The proposals involved substantial demolition of the listed building, which local plan policy allowed only in exceptional circumstances. The appellant argued that the poor condition of the building made it incapable of repair and compliant with policy.
Reviewing the evidence from both parties and his site visit, the reporter found a broad concensus that the auditorium structure was nearing the end of its useful life and required a solution to its current condition. However, he did not find the appellant had provided clear evidence to show that the building as a whole was incapable of repair.
Turning to the economic viability of repair, the reporter decided, on the balance of probabilities, that the property might not have been marketed at a price reflecting its location and condition to potential purchasers interested in restoring the building albeit the property was on the market for a for a reasonable period of time. Based on his assessment the reporter concluded the proposed redevelopment did not meet development plan policy threshold for substantial demolition and alteration of a listed building and dismissed the appeal. In a separate decision he refused listed building consent after concluding the loss of the auditorium and special interest of the building failed to meet key national policy tests in Historic Environment Scotland’s Policy Statement.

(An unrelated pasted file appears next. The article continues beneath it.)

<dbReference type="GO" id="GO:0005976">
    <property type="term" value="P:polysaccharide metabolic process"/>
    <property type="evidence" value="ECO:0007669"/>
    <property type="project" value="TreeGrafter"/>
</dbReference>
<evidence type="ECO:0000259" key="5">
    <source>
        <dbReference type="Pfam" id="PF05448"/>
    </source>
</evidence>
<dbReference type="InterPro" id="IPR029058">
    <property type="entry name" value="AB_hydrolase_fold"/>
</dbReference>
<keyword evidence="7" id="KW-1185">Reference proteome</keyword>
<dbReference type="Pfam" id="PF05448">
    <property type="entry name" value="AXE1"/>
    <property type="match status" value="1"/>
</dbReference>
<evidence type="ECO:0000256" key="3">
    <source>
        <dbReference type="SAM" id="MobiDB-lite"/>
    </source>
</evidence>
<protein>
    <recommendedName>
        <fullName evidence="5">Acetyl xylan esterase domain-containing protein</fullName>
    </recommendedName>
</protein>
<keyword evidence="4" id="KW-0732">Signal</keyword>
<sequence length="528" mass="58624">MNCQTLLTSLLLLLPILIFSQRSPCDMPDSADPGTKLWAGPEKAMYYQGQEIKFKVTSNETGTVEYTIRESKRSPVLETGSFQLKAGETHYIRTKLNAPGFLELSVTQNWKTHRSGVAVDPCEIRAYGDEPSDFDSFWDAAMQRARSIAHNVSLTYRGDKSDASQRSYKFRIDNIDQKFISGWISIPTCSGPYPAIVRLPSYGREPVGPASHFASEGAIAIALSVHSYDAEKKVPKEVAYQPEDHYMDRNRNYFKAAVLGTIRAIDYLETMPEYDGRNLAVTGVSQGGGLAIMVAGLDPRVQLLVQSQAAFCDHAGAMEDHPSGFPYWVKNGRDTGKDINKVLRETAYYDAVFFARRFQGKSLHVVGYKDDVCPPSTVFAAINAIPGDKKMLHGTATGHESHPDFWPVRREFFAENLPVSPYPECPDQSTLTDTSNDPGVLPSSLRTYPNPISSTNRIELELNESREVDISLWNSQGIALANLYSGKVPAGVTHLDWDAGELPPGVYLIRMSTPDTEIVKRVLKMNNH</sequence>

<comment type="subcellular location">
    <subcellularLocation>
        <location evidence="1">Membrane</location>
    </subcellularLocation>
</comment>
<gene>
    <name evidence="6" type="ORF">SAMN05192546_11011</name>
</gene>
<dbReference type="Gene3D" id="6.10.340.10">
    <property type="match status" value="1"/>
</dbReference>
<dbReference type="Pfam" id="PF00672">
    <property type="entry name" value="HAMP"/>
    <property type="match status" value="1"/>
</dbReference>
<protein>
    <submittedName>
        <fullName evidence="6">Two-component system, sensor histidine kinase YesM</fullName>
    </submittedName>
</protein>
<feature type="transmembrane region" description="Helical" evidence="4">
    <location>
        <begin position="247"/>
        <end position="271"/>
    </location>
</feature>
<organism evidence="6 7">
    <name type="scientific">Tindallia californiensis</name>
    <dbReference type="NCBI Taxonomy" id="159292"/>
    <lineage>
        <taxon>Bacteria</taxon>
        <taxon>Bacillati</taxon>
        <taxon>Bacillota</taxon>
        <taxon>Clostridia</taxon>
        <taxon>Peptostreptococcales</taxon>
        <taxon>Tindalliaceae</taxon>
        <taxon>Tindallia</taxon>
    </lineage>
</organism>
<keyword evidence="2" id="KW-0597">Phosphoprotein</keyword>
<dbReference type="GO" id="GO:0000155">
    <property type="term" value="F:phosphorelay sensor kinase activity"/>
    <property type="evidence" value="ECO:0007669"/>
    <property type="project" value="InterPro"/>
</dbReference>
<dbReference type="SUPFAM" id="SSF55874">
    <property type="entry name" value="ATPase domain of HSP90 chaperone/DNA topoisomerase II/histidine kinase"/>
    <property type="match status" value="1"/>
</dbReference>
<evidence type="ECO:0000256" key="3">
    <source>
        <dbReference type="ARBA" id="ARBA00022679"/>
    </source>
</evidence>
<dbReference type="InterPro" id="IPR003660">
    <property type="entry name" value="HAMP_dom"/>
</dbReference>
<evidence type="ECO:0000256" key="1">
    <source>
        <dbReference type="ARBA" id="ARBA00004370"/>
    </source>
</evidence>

Reporter: Keith Bray; Written representations